Diversity of Beech Trees - Marion Sidebottom

Marion Sidebottom

Photographer & Artist, MA, ARPS

This portfolio was awarded an RHS Silver-Gilt medal and was exhibited at the 2019 RHS Botanical Art & Photography Show at Lindley Hall in Westminster from 23rd to 25th July 2019.

It demonstrates the diversity of shape and forms of the Common Beech tree, Fagus sylvatica in the City of London Corporation’s Epping Forest. The images were taken during my one-year artist residency called ‘You Can’t See the Trees for the Woods’. Whilst there I encountered many awe-inspiring lapsed Beech pollards (characteristic of Epping Forest), ancient multi-stemmed coppice stools with eroded roots, and a combination of both called coppards. These coppards are lapsed coppice stools which have also been pollarded at a later date and are believed to be hundreds of years old. Interestingly these small groups of trees are genetically identical, and all come into leaf at exactly the same time, does this make them one big tree?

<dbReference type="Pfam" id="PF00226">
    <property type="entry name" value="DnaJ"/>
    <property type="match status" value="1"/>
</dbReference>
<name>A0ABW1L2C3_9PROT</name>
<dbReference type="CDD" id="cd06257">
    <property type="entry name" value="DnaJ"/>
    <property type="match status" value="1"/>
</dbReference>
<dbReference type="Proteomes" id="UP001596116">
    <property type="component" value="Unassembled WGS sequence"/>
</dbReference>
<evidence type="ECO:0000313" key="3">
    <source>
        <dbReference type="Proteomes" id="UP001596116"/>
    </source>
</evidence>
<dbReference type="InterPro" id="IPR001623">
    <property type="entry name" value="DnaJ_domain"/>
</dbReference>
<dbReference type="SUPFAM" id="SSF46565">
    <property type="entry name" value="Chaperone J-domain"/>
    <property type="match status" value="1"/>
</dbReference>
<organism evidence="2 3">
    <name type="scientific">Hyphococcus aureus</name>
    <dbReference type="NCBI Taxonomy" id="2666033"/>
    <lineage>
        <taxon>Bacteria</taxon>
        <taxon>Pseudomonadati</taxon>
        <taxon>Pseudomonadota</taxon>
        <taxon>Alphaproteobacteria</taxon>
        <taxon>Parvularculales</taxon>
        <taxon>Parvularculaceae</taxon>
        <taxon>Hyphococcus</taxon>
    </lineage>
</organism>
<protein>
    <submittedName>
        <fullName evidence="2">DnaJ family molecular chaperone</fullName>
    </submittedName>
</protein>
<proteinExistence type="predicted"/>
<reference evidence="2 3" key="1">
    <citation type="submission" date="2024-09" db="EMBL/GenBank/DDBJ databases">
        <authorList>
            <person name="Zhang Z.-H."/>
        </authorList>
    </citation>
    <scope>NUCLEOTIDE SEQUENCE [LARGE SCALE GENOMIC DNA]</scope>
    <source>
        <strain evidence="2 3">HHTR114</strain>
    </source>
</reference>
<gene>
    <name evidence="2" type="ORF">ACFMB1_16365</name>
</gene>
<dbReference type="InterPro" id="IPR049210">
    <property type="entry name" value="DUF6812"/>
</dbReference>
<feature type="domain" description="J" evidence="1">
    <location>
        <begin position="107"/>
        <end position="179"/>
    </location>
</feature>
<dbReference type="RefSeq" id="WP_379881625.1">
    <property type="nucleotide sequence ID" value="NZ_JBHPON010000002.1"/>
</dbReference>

During my trips to Epping Forest I would often spend an hour photographing just one tree. I would walk around to see how the light interplayed with its shape, quirky form and varied textures. I would listen to the surrounding sounds, watch the wildlife and smell the earthy forest aroma. The longer I was there the more I understood the different characteristics of each tree so I could make the individual stand out from the crowded forest.


Some of these images have previously been displayed for my "You Can't See the Trees for the Woods" exhibitions in Epping Forest and RHS Hyde Hall.

Most of these images are available to purchase as:

A3 Limited Edition Giclee Prints

20 x 16” Mounts

Signed & Embossed

Printed on Museum Heritage 310 Paper

£95 each plus £8 UK Postage

(More sizes available on request)

NB 2 images are not limited edition but can be printed on fine art paper, embossed & signed or as standard CType prints